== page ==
Yoon’s decision prompted South Korea’s presidential office to downplay accusations that he avoided meeting Pelosi in an effort to placate China, as South Korea navigates the growing competition between its largest trading partner and the United States, its largest security ally.
The political novice, who won the presidency by the narrowest margin ever in South Korea, is facing a sharp drop in approval ratings less than three months after taking office. He vowed to make his country a A “global pivot country” and a geopolitical power.
But his stark absence on the world stage drew criticism, and they accused the conservative South Korean president of deliberately ignoring Pelosi over concerns about Beijing’s retaliation. Her controversial visit to Taiwan has escalated tensions between the autonomous island and Beijing.
Yoon’s office said he has canceled his summer travel plans and opted for a stay in Seoul to plan future political activities and rest at home.
Yoon’s spokesman, Choi Young-bum, said the president’s summer vacation is planned ahead of Pelosi’s Asian trip and that Yoon attended the theatrical performance before Pelosi’s plane arrived. According to Choi, Yoon said he was not available to meet with Pelosi, who flew to South Korea that evening.
“I got questions about whether the president avoided meeting with the speaker of the House of Representatives because he was wary of China,” Choi said. “All these matters are determined based on a comprehensive study of the national interests of our country.”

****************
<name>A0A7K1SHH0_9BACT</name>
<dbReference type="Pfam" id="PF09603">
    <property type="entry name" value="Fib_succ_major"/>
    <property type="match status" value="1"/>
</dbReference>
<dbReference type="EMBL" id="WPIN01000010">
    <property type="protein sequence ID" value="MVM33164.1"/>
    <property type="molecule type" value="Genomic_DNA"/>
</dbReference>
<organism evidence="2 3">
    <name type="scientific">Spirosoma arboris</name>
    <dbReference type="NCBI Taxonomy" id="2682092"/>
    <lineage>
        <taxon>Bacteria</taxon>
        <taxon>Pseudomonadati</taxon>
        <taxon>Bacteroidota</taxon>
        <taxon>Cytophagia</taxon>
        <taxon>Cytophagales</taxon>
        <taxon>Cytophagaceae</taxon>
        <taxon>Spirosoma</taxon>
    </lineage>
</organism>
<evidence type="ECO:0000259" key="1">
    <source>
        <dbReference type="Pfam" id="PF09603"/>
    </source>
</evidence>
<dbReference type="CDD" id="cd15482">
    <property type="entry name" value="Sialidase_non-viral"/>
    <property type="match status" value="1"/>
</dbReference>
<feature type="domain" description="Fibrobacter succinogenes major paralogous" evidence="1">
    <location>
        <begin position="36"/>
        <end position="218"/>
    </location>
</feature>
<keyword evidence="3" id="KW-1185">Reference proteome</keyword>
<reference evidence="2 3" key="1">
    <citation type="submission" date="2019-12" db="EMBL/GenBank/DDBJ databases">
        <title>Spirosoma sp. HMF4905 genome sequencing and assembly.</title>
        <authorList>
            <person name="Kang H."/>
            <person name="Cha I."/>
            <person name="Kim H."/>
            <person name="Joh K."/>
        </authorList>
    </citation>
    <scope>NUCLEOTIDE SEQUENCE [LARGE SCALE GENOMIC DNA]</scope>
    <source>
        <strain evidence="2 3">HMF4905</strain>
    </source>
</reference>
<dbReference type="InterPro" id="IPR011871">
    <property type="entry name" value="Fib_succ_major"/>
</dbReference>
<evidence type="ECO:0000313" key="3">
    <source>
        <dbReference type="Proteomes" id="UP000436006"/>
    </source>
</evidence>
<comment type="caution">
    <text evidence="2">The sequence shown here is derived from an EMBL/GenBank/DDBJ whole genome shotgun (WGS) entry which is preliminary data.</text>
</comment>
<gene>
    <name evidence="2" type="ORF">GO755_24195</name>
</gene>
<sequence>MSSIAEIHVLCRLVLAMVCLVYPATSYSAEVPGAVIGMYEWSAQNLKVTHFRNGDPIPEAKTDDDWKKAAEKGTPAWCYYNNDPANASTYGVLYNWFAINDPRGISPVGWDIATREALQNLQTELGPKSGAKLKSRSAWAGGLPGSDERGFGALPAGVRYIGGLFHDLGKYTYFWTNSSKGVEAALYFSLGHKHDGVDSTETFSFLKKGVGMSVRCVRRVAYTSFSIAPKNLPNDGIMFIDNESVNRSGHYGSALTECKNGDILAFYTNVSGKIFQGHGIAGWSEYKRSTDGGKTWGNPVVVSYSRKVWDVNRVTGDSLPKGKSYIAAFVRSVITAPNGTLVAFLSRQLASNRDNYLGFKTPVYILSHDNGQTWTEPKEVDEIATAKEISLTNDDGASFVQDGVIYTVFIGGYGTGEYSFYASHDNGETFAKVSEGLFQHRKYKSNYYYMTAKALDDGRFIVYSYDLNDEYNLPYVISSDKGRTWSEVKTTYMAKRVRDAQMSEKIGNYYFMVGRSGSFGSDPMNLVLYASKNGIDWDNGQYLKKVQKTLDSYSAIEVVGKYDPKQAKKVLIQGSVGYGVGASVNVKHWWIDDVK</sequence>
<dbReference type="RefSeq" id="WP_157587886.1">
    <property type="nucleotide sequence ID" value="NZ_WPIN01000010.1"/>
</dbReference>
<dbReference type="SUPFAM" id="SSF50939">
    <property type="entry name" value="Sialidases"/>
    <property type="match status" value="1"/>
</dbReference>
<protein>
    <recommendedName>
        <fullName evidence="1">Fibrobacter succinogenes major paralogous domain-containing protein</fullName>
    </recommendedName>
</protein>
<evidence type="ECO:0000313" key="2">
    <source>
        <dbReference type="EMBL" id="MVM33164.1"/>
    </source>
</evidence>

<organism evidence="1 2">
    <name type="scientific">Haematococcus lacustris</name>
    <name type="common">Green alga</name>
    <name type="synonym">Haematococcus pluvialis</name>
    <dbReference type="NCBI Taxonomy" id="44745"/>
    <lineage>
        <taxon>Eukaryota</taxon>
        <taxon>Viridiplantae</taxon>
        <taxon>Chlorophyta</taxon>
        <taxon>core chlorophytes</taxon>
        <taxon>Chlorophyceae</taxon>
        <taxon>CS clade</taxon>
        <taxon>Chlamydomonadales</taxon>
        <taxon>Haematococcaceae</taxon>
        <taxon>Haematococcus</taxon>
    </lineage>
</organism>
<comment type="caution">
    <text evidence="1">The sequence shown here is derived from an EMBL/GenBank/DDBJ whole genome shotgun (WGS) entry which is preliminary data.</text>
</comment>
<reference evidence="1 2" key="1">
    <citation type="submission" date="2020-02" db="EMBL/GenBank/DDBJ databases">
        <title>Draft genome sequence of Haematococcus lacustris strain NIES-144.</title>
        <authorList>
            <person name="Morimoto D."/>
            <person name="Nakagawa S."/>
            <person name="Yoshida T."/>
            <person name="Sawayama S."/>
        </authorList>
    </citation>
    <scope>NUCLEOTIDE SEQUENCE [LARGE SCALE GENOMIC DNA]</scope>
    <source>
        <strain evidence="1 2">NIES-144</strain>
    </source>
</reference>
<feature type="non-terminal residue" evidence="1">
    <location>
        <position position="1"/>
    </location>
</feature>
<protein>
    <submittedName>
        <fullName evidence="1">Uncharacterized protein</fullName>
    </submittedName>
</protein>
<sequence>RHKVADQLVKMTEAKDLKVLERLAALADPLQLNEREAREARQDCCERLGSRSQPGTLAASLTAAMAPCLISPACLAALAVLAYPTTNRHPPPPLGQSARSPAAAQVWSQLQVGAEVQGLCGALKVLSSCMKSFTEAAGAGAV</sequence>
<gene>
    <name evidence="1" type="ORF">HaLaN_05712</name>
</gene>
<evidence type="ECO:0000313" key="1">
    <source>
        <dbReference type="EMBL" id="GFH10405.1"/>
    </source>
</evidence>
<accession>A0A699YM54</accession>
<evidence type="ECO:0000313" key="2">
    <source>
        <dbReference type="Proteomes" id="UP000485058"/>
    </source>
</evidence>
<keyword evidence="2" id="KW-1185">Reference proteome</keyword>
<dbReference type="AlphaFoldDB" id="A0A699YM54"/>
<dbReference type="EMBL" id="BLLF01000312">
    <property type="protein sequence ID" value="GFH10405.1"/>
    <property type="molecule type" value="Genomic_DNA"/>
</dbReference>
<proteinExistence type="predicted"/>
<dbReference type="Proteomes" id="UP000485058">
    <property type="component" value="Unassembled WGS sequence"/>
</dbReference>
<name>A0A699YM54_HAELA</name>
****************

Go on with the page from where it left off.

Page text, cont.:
He also dismissed a reporter’s question that Yoon’s unavailability indicates a shift in Seoul’s alignment amid the US-China rivalry, calling the question an “exaggeration.”
Instead of meeting face to face, the South Korean president and Pelosi spoke by phone late Thursday about strengthening the bilateral alliance and cooperation on regional security issues, according to a reading from Yoon’s office.
Yoon, who took office in May, vowed to “rebuild” the US-South Korea alliance, which he said had deteriorated under outgoing liberal President Moon Jae-in. The Moon administration sought to work with North Korean allies, particularly China, to help broker a peace agreement with Pyongyang.
While Yun has vowed to take a stronger political stance from Beijing, South Korea is still walking a fine line. The right-leaning South Korean newspaper Chosun Ilbo published an editorial titled “Yon’s avoidance of meeting with Pelosi may send wrong signals to the United States and China.” The newspaper warned the South Korean government that a “submissive attitude” toward China could alter geopolitical relations.
Pelosi is scheduled to fly to Japan late Thursday after visiting the heavily fortified demilitarized zone between South and North Korea. In their phone conversation, Yoon described her visit to the border region as “a sign of strong deterrence against North Korea,” his presidential office said.
Japanese Prime Minister Fumio Kishida is scheduled to meet Pelosi on Friday on the last leg of her trip.
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